National Journal correspondent Shane Goldmacher
Six years ago then-Sen. George Allen (R) of Virginia was a rising star in the Republican Party with presidential potential. But his political career came to a halt in 2006 when he used an ethnic slur referring to an Indian-American videotaping a campaign event. Allen lost his senate reelection bid that year to Democrat Jim Webb.
National Journal traces the "rehabilitation of George Allen" in its latest edition. That transformation has led Allen to a neck-and-neck Senate race with former Virginia Governor Tim Kaine (D). Congressional correspondent Shane Goldmacher talks with WAMU Morning Edition host Matt McCleskey about Allen and his upcoming race.
On how closely Allen was watched before the 'macaca moment': "In 2005, 2006, almost no one was considered a more likely presidential front-runner for Republicans than George Allen," says Goldmacher. "His staff moves were being tracked when he went to Iowa. He was followed by national reporters. National Journal did a poll of insiders and he was picked as the number one pick to be the 2008 nominee over John McCain and Mitt Romney."
Allen's new strategy and demeanor: "He's much more disciplined. He's well known for his cowboy demeanor. [But] this year on the trail, he's dropped his chewing tobacco; it's no longer part of his political persona," says Goldmacher. "He's also lost some of the presidential-level campaign staff. He's gone back [to] the person who managed his 1993 campaign for governor of Virginia. That's the person steering his campaign, rather than these brand name national strategists."
Whether Allen has been able to put the 'macaca moment' behind him:"I think it's certainly behind him in terms of the electorate," says Goldmacher. "The chief issue for the electorate in Virginia, and almost everywhere is the economy. On that issue, Allen really does seem to have an edge, according to polling, over Tim Kaine. But still, the shadow of his ethnic slur six years ago definitely hangs over the race."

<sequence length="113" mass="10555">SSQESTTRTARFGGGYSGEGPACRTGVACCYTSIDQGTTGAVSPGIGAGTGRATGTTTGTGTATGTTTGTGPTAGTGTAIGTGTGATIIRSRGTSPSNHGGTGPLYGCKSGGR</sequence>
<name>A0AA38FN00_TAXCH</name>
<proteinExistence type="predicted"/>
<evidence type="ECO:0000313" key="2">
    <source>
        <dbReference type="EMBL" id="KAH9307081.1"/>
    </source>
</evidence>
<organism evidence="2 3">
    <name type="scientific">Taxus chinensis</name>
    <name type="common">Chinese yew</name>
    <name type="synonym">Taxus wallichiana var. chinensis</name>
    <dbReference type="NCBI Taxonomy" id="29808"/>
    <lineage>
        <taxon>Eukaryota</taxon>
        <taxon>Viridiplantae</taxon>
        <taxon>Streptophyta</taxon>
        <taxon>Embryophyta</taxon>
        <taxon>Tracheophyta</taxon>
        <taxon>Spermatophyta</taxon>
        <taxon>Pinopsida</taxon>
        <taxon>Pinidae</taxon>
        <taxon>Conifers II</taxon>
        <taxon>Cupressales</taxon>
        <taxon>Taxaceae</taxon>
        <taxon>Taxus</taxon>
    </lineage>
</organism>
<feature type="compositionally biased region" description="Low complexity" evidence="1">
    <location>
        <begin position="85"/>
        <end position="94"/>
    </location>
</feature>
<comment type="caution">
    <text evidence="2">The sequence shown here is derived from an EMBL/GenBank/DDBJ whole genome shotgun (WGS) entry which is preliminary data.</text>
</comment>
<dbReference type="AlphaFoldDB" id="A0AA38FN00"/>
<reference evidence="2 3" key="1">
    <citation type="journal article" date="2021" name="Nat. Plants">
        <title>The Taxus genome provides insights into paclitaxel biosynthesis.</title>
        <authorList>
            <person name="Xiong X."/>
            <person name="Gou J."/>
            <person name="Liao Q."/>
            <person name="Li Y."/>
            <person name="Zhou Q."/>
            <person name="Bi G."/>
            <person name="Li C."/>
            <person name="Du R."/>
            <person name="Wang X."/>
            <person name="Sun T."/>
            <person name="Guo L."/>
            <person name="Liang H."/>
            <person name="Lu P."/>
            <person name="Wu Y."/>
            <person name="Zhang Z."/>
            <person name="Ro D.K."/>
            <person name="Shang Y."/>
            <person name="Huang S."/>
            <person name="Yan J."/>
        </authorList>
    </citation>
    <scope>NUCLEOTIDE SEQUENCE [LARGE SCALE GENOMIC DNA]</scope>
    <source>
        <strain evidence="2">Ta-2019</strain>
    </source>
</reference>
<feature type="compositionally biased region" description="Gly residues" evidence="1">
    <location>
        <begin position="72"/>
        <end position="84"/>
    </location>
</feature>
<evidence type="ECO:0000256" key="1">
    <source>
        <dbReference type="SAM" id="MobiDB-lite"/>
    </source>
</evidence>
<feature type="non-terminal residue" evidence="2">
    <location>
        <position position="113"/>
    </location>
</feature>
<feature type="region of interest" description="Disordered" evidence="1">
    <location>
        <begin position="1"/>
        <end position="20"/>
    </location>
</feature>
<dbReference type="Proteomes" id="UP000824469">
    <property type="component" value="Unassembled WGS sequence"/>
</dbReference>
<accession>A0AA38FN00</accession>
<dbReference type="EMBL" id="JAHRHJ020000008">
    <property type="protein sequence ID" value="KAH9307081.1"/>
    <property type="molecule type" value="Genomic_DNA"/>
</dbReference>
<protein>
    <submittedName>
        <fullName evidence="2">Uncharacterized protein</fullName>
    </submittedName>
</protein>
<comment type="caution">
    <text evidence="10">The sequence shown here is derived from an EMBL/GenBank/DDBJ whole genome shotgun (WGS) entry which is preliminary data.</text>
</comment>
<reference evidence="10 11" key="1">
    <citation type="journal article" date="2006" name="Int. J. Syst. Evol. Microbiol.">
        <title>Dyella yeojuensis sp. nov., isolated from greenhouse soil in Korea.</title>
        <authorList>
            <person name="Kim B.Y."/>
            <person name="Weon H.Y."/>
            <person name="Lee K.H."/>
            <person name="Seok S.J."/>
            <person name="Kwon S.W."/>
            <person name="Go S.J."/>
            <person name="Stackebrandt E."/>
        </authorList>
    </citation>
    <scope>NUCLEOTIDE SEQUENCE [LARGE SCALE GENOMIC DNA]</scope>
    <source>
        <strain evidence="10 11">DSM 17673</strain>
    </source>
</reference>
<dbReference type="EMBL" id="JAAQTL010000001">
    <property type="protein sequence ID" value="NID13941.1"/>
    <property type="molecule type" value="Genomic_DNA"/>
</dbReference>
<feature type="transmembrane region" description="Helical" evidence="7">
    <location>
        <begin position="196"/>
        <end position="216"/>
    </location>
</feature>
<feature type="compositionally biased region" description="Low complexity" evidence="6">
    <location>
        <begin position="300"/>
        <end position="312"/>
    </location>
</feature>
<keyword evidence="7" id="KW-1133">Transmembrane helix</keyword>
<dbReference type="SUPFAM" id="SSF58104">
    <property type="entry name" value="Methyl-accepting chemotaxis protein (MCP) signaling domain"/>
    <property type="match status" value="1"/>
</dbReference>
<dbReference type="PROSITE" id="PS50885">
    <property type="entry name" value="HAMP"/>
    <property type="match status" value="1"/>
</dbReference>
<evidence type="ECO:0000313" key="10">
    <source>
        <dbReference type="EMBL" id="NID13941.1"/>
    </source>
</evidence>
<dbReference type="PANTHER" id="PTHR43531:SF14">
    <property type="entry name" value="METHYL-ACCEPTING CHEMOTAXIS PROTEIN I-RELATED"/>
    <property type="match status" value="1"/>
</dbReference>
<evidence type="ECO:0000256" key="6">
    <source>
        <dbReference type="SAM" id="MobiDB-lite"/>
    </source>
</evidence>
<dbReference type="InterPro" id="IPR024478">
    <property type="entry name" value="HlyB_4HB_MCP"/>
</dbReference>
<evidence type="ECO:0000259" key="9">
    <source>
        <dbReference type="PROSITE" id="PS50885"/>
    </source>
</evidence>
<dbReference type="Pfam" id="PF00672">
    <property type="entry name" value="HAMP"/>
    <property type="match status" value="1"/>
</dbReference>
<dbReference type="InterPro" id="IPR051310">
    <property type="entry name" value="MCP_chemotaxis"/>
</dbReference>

How the presidential race is affecting both candidates: "One of the key parts to the Senate race is; can you do better than the presidential candidate from your party," says Goldmacher. "If you're George Allen, can you get someone who is an Obama voter to vote for you as a Republican. And same for Tim Kaine: as a Democrat, can you get someone who's going to pull the lever for Mitt Romney to vote for you."
On Allen's strategies for swing voters:"For George Allen, what he's done most recently is really reach out to women, where Mitt Romney [has] trailed Barack Obama. His first television ad features very soft focus testimonials from women who know him," says Goldmacher. "They're saying what a great guy he is, to soften his imagine and make him an appealing potential vote, particularly to folks here in Northern Virginia."
On Kaine's outreach to swing voters: "Tim Kaine has tied himself fairly closely with Barack Obama. Both the Allen campaign and the Kaine campaign have been very interested in aligning themselves with the president," says Goldmacher. "One critical thing that Kaine has done; he has defined 'rich' a little different than president Obama. President Obama wants no tax breaks to extended for those earning more than $250,000 a year. Tim Kaine has set that threshold a little higher at $500,000. That seems [like] a very clear attempt to reach out to the wealthy suburbs of Northern Virgina."